In the last few thousand years, humans have had a powerful impact on Earth. Within a geological blink of an eye, we exploded out of Africa to colonize virtually every inhabitable space on the planet. We dammed the rivers, we domesticated animals, deforested many areas, changed the chemistry of the atmosphere and the seas… the list goes on. But, what would happen if humans suddenly become extinct in the future?
One may think “humans are so intelligent, so it’s very unlikely that the entire human race will be gone”. But, in fact, there is a strong chance that it will happen, and probably not in the long run!
The Earth is always changing. “The only thing that is constant is change“, as Heraclitus (c. 535 – c. 475 BC) the pre-Socratic Greek philosopher once said. Unfortunately, things do not always happen the way we would have wanted. Here are 10 recently lost natural wonders that have been disappeared in recent centuries or even decades.
Andromeda Galaxy is the farthest object in the sky that we can see with the naked eye. But if you don’t know where to look, you won’t notice it. But if it were much brighter, its appearance in the sky would be sensational. The moon is a good reference about what we’d see in the image below:
When it comes to big numbers, very big numbers, the human brain is weak. In fact, our brains cannot deal with really large numbers. That’s why when the subject is Earth, planets, Solar System, galaxies, and in general, the Universe, we cannot truly conceptualize the things. A lot of people think we’re “conquering” space (we are far, far away from that – and maybe we never will), or the “aliens” are regularly visiting Earth as if it is just an hour’s drive from there. In fact, these people don’t truly understand what are they talking about, how big is the universe, how far the stars are, and how the Earth is a tiny, tiny spot in a vast space we are still striving to understand.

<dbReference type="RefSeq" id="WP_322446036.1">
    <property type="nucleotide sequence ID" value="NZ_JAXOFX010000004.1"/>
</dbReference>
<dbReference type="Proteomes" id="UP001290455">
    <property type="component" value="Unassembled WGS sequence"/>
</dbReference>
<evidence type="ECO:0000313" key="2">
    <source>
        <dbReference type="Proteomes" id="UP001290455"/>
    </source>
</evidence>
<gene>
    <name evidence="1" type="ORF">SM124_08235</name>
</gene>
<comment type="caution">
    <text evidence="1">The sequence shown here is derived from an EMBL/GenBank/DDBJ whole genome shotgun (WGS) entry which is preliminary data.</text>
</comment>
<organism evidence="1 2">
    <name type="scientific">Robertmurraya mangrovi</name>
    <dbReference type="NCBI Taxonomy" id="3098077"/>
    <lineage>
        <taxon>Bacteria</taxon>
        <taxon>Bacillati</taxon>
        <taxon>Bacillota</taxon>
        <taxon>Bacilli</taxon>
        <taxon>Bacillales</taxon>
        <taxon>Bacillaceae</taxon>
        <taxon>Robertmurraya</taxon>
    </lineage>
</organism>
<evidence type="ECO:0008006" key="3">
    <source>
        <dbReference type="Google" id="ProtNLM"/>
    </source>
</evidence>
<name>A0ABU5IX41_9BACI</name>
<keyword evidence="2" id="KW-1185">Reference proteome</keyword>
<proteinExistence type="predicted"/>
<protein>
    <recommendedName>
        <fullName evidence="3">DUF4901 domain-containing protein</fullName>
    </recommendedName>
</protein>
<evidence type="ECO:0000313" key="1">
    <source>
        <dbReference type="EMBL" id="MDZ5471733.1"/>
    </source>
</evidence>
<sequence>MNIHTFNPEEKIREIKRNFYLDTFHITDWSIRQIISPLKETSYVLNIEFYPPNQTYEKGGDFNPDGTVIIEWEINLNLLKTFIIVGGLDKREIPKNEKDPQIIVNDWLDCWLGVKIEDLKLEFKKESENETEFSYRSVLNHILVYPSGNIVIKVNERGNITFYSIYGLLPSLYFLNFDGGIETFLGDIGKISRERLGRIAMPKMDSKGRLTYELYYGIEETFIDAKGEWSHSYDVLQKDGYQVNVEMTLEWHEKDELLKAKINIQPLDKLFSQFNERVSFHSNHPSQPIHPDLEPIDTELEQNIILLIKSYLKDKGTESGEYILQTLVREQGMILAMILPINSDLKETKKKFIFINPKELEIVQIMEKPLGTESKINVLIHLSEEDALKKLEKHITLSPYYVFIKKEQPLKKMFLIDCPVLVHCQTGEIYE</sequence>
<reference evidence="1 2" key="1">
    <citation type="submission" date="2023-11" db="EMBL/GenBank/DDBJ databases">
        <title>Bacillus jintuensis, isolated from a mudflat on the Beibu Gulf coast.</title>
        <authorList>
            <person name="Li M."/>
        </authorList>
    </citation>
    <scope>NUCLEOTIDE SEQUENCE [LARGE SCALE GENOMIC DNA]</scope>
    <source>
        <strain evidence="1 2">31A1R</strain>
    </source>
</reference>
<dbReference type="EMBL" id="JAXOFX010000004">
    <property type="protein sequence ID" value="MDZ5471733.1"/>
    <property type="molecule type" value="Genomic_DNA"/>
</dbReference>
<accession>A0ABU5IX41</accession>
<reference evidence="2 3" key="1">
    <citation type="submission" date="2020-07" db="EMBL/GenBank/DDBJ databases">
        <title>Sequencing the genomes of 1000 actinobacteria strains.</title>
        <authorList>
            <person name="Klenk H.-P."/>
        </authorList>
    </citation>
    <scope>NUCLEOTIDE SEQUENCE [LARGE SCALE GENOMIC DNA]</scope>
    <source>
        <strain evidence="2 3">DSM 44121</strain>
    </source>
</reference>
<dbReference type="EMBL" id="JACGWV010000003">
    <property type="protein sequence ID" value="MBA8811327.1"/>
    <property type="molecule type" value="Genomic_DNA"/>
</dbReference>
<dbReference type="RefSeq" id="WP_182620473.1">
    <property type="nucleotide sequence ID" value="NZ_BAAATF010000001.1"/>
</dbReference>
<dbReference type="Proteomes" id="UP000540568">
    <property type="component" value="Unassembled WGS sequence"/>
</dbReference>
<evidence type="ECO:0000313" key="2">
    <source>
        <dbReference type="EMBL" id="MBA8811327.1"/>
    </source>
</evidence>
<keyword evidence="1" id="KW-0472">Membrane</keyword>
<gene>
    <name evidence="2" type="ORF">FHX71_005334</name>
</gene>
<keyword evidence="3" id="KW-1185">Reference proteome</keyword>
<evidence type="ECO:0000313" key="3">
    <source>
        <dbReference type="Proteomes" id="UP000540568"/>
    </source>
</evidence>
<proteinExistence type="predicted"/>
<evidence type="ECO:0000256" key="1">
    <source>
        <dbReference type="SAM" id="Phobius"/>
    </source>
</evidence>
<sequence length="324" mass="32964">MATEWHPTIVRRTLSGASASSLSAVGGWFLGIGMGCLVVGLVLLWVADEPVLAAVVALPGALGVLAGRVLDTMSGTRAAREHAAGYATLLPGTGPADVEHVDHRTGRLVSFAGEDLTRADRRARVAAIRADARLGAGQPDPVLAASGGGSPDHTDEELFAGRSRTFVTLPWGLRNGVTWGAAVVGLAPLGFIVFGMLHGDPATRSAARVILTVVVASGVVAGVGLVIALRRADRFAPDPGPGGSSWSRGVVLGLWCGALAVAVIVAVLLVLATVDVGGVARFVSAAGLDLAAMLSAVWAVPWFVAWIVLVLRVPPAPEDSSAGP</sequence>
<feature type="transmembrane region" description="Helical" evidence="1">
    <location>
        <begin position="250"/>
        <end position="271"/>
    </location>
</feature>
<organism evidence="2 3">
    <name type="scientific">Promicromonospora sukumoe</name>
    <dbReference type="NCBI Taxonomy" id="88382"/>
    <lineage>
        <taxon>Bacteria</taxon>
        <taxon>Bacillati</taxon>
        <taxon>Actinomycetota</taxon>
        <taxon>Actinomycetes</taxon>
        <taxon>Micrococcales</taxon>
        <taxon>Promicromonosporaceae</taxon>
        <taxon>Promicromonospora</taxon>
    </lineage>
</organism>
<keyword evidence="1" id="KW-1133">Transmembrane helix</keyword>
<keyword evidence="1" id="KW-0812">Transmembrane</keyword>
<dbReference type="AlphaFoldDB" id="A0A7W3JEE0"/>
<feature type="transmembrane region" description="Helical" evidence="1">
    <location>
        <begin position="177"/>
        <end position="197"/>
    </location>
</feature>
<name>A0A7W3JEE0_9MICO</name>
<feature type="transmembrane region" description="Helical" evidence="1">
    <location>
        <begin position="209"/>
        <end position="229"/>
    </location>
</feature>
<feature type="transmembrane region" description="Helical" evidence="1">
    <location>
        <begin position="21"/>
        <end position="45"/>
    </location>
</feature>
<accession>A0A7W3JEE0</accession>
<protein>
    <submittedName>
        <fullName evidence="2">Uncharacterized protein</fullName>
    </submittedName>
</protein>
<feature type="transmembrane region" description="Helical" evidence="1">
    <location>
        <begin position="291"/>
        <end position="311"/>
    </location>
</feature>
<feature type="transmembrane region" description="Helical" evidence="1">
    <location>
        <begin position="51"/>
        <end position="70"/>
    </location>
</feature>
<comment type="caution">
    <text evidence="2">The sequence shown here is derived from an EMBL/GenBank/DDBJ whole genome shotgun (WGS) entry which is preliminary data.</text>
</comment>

If the population of the world was only 100 people, instead of 7.4 billion, while the statistics remaining the same, what would today’s society look like? A video published by GOOD Magazine (produced and written by Gabriel Reilich, animation by Jake Infusino) answers that question.
The Earth is getting more crowded every single day. As of August 2016, the world population was estimated at 7.4 billion. Our planet is already overpopulated, and despite the growth of the population begun slowing, the situation will be worse: the United Nations estimates it will further increase to 11.2 billion in the year 2100.
Here is a video published by the American Museum of Natural History showing the World’s population through time.
“It took 200,000 years for our human population to reach 1 billion—and only 200 years to reach 7 billion. But growth has begun slowing, as women have fewer babies on average. When will our global population peak? And how can we minimize our impact on Earth’ resources, even as we approach 11 billion?”
Earth is an amazing place full of stories, beauty an natural wonders. Here is an amazing drone footage of Iceland and Norway, from volcanic landscapes and geysers of Iceland to the fjords of Norway. The video is titled “Nord” (Catalan, Danish, French, German, Italian, Norwegian and Swedish for north), captured during a summer trip to Norway and Iceland in August 2016. The accompanying music is also beautiful. Enjoy!
In 240 BC, the Greek astronomer, geographer, mathematician, music theorist and librarian Eratosthenes of Cyrene (c. 276 BC – c. 195/194 BC) calculated the circumference of the Earth without even leaving Egypt. Here’s how:
Eratosthenes knew that at local noon on the summer solstice (at the time of the longest day, about 21 June in the northern hemisphere) in Syene (modern Aswan, Egypt), the Sun was directly overhead – Syene was in fact slightly north of the tropic, though (1). Local noon is – technically when the sub-solar point is somewhere over your meridian, it’s noon for you. So, on that day, Syene is the sub-solar point of Earth (the sub-solar point on a planet is where its sun is perceived to be directly overhead). To learn more about the local noon and the subsolar point, see the article titled “How Earth Moves“.
A beautiful video, once again, from Michael Stevens, titled “How Earth Moves”. Michael explains many concepts, including “sub-solar point”, “sidereal day vs solar day”, or “how Earth moves in the space” etc, and he is doing it in a very simplified manner. Enjoy!